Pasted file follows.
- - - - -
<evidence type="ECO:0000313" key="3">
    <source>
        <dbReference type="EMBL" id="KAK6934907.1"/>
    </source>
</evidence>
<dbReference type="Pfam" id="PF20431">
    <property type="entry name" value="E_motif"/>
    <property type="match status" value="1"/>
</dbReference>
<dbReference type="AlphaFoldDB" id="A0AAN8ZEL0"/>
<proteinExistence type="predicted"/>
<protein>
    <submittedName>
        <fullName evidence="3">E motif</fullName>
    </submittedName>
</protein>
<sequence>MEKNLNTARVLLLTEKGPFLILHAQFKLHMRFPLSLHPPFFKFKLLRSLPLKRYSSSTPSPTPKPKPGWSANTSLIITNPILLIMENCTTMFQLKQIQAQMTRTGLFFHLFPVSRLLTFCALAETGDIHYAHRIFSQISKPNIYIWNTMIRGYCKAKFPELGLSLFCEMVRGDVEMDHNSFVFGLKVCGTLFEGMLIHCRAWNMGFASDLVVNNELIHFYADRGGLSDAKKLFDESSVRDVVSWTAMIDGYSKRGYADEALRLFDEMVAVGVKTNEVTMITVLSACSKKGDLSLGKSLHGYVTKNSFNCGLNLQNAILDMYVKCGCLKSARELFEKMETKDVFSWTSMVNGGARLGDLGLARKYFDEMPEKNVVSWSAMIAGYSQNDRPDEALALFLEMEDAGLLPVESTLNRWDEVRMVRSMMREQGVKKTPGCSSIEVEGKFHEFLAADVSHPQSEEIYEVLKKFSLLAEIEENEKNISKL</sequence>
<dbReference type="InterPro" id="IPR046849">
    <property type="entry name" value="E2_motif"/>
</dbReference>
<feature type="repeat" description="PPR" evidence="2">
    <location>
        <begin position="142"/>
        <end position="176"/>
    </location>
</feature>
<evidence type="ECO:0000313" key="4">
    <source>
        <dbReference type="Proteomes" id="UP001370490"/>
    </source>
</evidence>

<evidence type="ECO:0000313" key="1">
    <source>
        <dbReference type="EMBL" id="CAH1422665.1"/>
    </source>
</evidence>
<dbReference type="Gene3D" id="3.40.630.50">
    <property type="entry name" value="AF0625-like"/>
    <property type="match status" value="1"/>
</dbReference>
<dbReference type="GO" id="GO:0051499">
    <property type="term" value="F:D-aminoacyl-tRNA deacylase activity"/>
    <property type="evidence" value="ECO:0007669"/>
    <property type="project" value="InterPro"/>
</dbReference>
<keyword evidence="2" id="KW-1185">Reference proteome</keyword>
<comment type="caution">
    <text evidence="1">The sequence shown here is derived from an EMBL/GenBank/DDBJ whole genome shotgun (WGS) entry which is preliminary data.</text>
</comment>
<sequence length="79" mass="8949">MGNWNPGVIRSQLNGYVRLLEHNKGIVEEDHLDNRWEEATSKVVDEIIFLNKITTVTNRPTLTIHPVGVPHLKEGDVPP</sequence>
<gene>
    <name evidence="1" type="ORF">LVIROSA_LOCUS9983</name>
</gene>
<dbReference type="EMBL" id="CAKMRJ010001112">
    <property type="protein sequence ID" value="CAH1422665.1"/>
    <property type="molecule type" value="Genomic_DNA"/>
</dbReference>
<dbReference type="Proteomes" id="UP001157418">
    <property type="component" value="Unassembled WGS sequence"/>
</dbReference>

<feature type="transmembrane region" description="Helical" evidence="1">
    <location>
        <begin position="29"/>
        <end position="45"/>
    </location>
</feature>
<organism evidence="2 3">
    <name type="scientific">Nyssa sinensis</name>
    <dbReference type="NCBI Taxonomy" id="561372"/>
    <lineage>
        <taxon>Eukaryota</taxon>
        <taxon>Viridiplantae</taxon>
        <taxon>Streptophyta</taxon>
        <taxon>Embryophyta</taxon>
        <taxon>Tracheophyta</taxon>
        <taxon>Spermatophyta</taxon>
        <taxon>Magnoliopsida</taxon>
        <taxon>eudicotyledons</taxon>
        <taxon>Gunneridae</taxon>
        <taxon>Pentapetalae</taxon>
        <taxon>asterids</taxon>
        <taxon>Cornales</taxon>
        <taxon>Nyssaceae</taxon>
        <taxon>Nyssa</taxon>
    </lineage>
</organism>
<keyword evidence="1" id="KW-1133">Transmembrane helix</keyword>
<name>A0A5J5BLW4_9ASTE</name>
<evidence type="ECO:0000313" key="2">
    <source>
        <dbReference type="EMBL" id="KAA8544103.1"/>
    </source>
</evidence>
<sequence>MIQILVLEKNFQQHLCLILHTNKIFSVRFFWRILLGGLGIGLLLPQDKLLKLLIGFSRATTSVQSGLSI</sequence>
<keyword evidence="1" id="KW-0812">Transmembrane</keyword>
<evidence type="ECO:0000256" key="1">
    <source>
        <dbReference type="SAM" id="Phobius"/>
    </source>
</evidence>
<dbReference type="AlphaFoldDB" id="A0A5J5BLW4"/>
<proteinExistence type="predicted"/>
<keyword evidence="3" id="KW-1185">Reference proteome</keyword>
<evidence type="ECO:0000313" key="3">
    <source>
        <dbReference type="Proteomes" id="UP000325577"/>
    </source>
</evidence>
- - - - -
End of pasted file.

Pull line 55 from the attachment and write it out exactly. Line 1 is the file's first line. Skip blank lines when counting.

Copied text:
    <property type="protein sequence ID" value="CAH1422665.1"/>